Wednesday, November 19, 2008

It's Cold Outside - Time for Chili!

I was trying to get rid of some of the things in my pantry and in my fridge today, so came across a chili recipe that sounded tasty. Unfortunately, I didn't have all of the ingredients it called for per se (I was missing some basic things like onion and garlic, for shame!), so I modified it a little bit. The original recipe I adapted this from is here (without the topping thingie). This turned out really tasty. This is how I made it:

~1 Tbsp extra virgin olive oil
2 Tbsp unsalted butter
1 lb ground chicken/turkey (I used Kosher turkey)
~1.5 tsp garlic powder (would have used chopped/minced garlic if I had any on hand)
~1.5 tsp onion powder
2 leeks, chopped (didn't have any onion, maybe 1 chopped?)
1 carrot, chopped (I used a bunch of baby carrots, chopped up)
~6 drops of Habanero pepper sauce (or use 1 jalapeno, with or without seeds, chopped)
salt & pepper
1.5 tsp ground cumin
1 tsp ground coriander
6 oz beer (I used Dogfish Head Raison D'Etre)
1/4 cup cayenne pepper hot sauce (I used Frank's)
15 oz. can diced tomatoes with green chiles, with juices
15 oz. can tomato sauce
15 oz. can red kidney beans, drained
15 oz. can white kidney beans, drained

Heat a medium Dutch oven or large skillet over high heat. Add the olive oil and the butter and melt together. Add the ground turkey and cook, breaking up the meat, for 6 minutes.
Add the garlic, leeks, carrot and hot sauce. Season with salt, pepper, cumin and coriander, and cook for 5 minutes.
Add the beer and scrape up any browned bits from the bottom of the pan; reduce mixture over medium-ish heat for 2-3 minutes.
Stir in the tomatoes, hot sauce, and the tomato sauce. Reduce the heat to low and simmer the chili for 20 minutes.

This recipe turned out quite spicy! To combat some of the spice, I shredded some Tillamook cheddar and topped the chili with it. I also made mashed potatoes on the side. I'm thinking of baking up some of the leftovers in a sort of "southwestern shepherd's pie" type creation. I also had some broccoli. I'm definitely going to be making this again. It was really yummy (and I have leftovers!).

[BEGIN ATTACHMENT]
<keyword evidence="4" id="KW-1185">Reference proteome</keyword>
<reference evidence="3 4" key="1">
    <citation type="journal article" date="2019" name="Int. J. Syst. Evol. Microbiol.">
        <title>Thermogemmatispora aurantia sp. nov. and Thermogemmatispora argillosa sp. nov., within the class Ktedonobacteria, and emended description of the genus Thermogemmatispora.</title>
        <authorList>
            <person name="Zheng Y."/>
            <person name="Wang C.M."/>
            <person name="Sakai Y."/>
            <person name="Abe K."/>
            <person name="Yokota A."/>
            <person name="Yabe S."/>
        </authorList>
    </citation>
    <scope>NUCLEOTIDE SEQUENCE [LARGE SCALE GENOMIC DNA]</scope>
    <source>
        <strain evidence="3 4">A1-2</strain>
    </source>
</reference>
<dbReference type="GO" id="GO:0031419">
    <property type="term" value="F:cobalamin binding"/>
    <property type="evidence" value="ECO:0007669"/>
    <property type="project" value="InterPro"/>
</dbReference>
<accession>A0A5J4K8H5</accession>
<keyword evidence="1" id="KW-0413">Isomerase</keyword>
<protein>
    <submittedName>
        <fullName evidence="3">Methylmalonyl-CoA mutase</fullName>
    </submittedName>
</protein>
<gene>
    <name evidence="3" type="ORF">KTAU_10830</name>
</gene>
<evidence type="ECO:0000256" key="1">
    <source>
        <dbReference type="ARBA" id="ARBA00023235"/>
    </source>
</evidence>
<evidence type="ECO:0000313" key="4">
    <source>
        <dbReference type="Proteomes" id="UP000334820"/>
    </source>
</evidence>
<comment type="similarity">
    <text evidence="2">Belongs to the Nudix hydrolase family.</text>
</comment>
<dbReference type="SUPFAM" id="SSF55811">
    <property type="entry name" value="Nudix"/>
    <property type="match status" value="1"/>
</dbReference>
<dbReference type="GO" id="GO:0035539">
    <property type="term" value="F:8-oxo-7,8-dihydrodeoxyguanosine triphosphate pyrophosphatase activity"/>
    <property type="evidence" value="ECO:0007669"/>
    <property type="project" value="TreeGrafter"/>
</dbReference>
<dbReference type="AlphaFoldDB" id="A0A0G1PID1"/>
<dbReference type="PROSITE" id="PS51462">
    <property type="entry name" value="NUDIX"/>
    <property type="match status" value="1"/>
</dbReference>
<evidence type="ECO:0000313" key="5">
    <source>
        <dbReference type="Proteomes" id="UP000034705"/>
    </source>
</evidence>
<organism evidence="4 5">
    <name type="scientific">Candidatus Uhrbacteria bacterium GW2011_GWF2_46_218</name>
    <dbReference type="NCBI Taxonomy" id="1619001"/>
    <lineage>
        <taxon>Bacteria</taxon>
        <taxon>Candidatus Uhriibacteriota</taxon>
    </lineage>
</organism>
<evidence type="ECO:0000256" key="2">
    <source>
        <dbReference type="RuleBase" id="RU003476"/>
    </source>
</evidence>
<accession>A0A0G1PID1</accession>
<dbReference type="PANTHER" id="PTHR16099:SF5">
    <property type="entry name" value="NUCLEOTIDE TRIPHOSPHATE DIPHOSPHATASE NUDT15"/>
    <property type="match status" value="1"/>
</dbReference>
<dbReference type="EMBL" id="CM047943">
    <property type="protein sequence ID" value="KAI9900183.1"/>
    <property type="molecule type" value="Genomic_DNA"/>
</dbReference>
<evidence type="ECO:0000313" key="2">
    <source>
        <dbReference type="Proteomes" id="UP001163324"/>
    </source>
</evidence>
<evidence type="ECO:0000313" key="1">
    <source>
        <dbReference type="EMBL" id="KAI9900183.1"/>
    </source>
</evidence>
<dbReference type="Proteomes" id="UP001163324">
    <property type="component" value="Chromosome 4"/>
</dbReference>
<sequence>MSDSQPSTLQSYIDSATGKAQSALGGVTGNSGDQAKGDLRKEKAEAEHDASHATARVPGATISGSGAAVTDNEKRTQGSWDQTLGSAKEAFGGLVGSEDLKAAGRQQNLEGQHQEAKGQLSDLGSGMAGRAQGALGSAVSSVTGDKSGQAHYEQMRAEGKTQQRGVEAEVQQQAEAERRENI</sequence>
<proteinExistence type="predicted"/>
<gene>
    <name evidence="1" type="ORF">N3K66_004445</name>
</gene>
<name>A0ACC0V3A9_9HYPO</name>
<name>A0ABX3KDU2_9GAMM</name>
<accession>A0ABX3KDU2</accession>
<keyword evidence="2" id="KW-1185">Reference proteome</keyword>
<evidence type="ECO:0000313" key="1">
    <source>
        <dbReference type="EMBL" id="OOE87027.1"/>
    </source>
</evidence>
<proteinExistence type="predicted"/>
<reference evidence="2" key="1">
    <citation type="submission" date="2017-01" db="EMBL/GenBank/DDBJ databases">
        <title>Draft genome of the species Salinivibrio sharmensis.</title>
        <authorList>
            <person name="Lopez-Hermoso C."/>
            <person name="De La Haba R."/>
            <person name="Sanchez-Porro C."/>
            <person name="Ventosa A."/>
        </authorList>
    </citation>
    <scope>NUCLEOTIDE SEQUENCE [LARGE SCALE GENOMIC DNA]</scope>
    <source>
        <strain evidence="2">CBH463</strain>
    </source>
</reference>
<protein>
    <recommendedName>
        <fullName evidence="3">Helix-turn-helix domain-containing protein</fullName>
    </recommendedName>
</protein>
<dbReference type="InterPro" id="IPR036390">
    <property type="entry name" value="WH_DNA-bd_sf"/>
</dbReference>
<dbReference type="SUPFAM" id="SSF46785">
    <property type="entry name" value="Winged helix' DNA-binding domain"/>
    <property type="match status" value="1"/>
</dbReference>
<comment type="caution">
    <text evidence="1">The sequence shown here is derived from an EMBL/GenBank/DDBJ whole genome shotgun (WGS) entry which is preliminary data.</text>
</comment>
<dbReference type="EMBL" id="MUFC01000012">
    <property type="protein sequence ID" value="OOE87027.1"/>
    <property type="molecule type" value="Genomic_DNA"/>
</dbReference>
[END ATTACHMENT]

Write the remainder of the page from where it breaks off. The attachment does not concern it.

Friday, November 14, 2008

Pumpkin Bread

I haven't posted in awhile, things have been very crazy between buying a house, moving, and having some crazy work stuff come up, so I figured today I'd post something simple: my recipe for pumpkin bread. It's really simple, notterribly unhealthy, and unbelievably tasty.

Dry Ingredients

2.5 cup sugar
3.5 cup flour
1-2 tsp cinnamon (I use 2)
1 tsp nutmeg
1-2 tsp ground ginger (I use 2)
2 tsp baking soda
0.5 tsp salt

Wet Ingredients
4 beaten large eggs
0.5 cup oil (I use safflower oil)
2/3 cup water
2 cup pumpkin (I use one 15 oz. can of pumpkin, NOT pumpkin pie filling)

Preheat oven to 350 deg. F. Grease 2 bread pans (I use glass).
In one bowl, whisk together all dry ingredients so they're well mixed.
In another bowl, whisk together the wet ingredients (I do the eggs first, then add the rest).
Pour the wet ingredients into the dry ingredients, and then mix together until everything is just mixed but not overmixed (I do not find it necessary to use a hand mixer, just a sturdy spatula or wooden spoon).
Pour the half the batter into one bread pan, the rest in the other.
Bake for 1 hour, or until the edges are pulling from the sides of the pan and a knife or toothpick in the center of the loaf comes out clean.
Cool for about 15 minutes in the bread pans on a cooling rack, then remove the loaves from the bread pans and let them cool the rest of the way (if you can wait!).

This bread tastes pretty darn good fresh out of the oven but it's even better when it's fully cooled.